All cathedrals are expressions of both the political, social and economic power of the Church and the burghers of the town. They were also intentionally objects of civic pride, to be placed at the centre of the town and the community. The cathedrals expressed the idea of judgement day; of a final reckoning, of good against evil. They were built as a homage to God, the idea of a deity that was all powerful, all-seeing, all knowing, with the power of eternal salvation or damnation and the promise of an after-life. As such, they represent great philosophical questions.

There is something about Chagall’s work which I find simultaneously playful, delightful, haunting and disturbing. I don’t know enough about his life or work and perhaps these initial impressionistic views will change.

But in some of his work I find strong references to the holocaust, of people brought together and then subjected to terrible crimes and violence and destruction. There is life in his glass work too and when I look at it for long periods of time it feels as if all of life and death is there. It is profoundly moving.

It’s lunchtime. There’s a patisserie with a queue coming out of the door. I am served by such a lovely young woman with black hair and a black polo neck jumper and red lipstick and a white apron. There is a crowd, almost a melee. You have to be quick when ordering. I manage to procure a baguette. When I get to the front of the crowd at the till I notice something called an ‘escargot’. It looks like a huge cinnamon bun with ‘praline and caramel sauce’. I catch the girl’s eye as she waits to get through the crowd of shop assistants trying to get to the till. I ask in French if I can have one of those too. She smiles, I put the coins into the machine, it’s all done, she smiles again and wishes me ‘Bon Journee’.

Nearby is a shop called Metzel where everything is a Metz variation on pretzels. I buy a metzel with goats cheese on it. These are eaten in the square outside the cathedral. Slowly.

Before returning to the cathedral I decide to have a look around the nearby local museum. It was a genuinely weird experience. In brief. I was followed around the eighteenth century art by one of the attendants who kept explaining specific paintings in great detail, even though I made it clear my understanding of French wasn’t up to art criticism. It felt as if I escaped from him by taking a lift to a different floor.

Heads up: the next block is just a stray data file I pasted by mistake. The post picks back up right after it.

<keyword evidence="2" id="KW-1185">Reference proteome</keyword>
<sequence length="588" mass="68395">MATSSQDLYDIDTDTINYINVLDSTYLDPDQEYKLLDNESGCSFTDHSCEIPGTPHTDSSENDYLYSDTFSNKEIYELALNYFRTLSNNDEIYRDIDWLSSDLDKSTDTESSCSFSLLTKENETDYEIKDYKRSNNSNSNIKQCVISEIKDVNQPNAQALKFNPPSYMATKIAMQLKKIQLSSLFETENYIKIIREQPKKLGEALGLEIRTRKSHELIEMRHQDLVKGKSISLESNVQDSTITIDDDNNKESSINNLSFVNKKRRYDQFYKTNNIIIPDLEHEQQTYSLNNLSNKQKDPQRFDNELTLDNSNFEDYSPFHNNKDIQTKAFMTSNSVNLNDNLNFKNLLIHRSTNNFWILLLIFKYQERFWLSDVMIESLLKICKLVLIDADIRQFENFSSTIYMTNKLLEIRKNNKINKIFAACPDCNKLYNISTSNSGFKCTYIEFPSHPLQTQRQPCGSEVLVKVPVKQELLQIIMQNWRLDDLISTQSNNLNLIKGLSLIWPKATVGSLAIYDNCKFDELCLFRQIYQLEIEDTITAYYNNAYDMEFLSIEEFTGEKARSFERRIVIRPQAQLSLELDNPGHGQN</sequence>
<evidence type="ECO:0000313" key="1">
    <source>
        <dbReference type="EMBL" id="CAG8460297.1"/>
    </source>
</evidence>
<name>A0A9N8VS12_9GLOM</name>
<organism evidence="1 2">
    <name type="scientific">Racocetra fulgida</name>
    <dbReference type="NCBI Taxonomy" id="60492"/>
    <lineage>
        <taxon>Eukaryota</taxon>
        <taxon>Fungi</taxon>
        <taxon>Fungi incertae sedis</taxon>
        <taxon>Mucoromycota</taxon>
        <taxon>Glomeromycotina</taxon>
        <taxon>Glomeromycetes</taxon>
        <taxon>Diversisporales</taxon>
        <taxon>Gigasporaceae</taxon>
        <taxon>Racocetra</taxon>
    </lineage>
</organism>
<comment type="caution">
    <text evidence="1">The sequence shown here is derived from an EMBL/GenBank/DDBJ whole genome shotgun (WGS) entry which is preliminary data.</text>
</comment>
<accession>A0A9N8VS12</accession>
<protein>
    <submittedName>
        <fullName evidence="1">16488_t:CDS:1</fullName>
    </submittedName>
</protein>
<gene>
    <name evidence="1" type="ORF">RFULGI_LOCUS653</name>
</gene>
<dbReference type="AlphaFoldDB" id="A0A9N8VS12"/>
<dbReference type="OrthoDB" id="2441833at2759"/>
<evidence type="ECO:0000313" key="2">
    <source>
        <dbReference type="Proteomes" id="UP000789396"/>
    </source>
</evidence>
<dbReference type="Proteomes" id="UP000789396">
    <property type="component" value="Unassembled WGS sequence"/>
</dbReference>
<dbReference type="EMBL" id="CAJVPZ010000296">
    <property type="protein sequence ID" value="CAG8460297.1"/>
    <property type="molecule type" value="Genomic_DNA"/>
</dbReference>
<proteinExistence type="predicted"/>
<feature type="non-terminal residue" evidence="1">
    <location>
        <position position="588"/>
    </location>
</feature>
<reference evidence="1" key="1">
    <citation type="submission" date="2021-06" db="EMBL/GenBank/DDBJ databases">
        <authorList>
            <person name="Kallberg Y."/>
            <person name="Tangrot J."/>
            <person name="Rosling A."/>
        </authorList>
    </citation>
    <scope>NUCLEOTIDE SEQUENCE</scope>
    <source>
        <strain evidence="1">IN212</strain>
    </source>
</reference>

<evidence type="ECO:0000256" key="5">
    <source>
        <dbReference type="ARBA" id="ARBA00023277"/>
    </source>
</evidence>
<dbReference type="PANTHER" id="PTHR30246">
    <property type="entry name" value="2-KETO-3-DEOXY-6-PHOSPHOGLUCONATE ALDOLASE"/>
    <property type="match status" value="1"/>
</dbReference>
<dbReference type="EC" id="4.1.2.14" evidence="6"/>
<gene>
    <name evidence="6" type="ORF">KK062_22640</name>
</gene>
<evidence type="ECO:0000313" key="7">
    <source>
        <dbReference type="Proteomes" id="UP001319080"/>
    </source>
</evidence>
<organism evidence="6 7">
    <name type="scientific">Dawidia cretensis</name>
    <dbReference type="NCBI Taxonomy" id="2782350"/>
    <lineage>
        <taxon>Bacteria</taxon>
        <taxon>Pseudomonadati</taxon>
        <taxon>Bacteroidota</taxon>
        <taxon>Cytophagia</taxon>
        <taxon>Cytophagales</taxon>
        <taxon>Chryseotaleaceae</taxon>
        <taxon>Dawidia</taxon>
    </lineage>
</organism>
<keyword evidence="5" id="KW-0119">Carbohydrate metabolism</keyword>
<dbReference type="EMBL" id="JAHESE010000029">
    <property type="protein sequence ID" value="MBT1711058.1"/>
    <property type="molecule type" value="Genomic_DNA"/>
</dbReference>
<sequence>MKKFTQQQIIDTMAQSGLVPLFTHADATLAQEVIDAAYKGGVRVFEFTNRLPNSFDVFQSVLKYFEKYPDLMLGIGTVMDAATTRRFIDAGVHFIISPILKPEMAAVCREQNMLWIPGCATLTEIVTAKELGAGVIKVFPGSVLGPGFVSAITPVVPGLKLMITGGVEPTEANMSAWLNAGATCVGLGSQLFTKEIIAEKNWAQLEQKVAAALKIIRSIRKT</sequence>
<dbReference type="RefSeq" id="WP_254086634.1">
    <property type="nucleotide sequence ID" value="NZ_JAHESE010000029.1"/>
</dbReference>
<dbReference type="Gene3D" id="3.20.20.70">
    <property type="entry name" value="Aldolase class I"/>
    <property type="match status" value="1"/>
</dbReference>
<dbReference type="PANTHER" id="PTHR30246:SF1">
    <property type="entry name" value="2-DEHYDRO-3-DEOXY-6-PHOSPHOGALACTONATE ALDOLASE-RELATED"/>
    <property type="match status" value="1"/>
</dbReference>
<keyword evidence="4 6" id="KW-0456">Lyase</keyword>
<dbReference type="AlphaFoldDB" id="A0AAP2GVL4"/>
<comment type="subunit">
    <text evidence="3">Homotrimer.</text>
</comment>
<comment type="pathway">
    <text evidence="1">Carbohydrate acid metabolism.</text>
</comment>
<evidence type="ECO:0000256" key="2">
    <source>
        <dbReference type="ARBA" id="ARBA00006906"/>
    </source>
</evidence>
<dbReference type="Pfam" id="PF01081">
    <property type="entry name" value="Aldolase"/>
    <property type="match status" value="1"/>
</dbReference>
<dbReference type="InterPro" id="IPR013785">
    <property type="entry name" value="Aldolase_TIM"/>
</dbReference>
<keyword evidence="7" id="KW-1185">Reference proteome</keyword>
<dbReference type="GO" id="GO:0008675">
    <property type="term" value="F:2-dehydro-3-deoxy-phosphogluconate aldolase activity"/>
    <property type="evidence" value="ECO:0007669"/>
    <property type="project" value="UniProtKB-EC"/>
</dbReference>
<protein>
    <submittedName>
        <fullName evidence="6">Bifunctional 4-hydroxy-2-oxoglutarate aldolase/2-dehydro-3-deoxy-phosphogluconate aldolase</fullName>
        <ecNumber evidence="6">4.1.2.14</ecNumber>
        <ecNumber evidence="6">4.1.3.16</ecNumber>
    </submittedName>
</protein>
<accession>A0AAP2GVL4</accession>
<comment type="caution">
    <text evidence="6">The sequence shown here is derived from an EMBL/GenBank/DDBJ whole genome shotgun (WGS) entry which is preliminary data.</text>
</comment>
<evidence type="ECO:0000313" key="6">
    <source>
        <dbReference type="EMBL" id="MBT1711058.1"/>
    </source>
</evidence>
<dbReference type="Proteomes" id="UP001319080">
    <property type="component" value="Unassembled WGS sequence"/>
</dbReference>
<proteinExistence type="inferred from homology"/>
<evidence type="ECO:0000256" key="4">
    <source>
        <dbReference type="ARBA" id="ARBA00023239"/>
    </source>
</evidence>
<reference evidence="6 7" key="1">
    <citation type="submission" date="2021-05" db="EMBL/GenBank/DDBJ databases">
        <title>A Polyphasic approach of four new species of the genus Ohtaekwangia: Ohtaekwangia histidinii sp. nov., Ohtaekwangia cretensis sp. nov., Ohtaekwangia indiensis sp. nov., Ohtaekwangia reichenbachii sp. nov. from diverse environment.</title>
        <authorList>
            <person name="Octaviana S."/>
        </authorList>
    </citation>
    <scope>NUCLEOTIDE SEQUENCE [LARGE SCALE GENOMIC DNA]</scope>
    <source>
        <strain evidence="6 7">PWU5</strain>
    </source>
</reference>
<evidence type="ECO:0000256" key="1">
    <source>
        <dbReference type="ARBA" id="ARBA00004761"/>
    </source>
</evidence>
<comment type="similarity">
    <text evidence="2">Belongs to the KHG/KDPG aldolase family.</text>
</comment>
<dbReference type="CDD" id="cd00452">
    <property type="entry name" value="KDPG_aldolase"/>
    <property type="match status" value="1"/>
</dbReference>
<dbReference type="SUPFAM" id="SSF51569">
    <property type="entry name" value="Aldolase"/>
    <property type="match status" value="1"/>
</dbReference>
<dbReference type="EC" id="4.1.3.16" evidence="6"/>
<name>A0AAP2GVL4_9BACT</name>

This went down into the basement. Here a different attendant loomed towards me. He stood in front of me so I couldn’t easily get past him. A bit like the doormen of posh hotels who know how to block your way if they suspect you’re not a guest, but do it in such a way that if you are a guest no offence can be taken. This completely threw me.

Some of the malign spirits at work in the museum

But was I in the basement? I walked up several flights of stairs but seemed to be no higher up but in the rooms displaying the Roman history of the town. Where was the way out?. When I was a child I would have a recurring nightmare of being in a room that was impossible to get out of because there were no doors.

A memory of this dream now re-appeared in my mind for the first time in decades. I was now walking down stairs again. But how had I missed the exit? Eventually I found the gallery with the eighteen century art again. The attendant started to move towards me and I found myself adopting the persona used when confronted by aggressive street drunks; not impolite but avoiding eye contact and deliberately not engaging in conversation but muttering some barely discernable words.

The stairs which led downwards – but there was no way back up

Perhaps it was the experience of the museum. I was unsettled. I can sit for hours in a church or cathedral and meditate on all sorts of things. Being, consciousness, universal spirit; stuff like that. I closed my eyes and only images of war would come and the stench of the strange gas-breath from the people who crowd the world leadership stage.

Meditation would not come. This unsettling air in the world is unsettling all the people. I walked around the whole floor plan. Looking at the paving stones, looking up at the glass. The sun was now stronger than at any point during the day. The great west rose window was shot through with brilliant bursts of sun glow. The glass in the apse was on fire. The figures in the high windows coming to life, the final battle, the judgement day, redemption, revelation. Along the bays roundels and lancets, swirling shapes, kaleidoscopes about to start moving.

A young woman sitting in the front row of chairs closest to the alter, hands together, in great distress, praying. There might not be a God but the power of praying has been proven to help people. Another young women, high boots, short black skirt, long blond hair, black hat; approaches the altar. She kneels and bows and crosses herself.

A man with a looping walk, he talks too loudly but the man he invites to shake his hand does so. Here, the meek, the despised, the wretched of the earth. Here, the baroque counter revolution, but here too the communistic message of Jesus and the early Christians. Contradictions, change, turmoil, physic energy, suppression, repression, emancipation, liberation. From what, and to where?

I lost any sense of how many times I walked around the floor of the cathedral. Along the naves, into the corner of the transepts, into the side chapels. Aware of the light and colour and the pictures and abstractions in the glass, the soaring curves of vaults and arches, the nature of gothic.

Everywhere, light and colour, life and movement, people. A sense of an immense space, perhaps infinite, the atmosphere of a thousand years past, as if floating, a transcendence, brilliant reds, blues, yellow and greens. A sense of totality, of being in this space and walking into the eternal light.

The moment is exhausted. It naturally ends.

Artefacts such as Gothic cathedrals could never be built today. All buildings now represent at core, an expansion of capital. That is the primary purpose of a building in the twenty first century. As exchange value, as monry, as profit.

And in the these built environments that capital creates we cannot find our souls.

%d bloggers like this: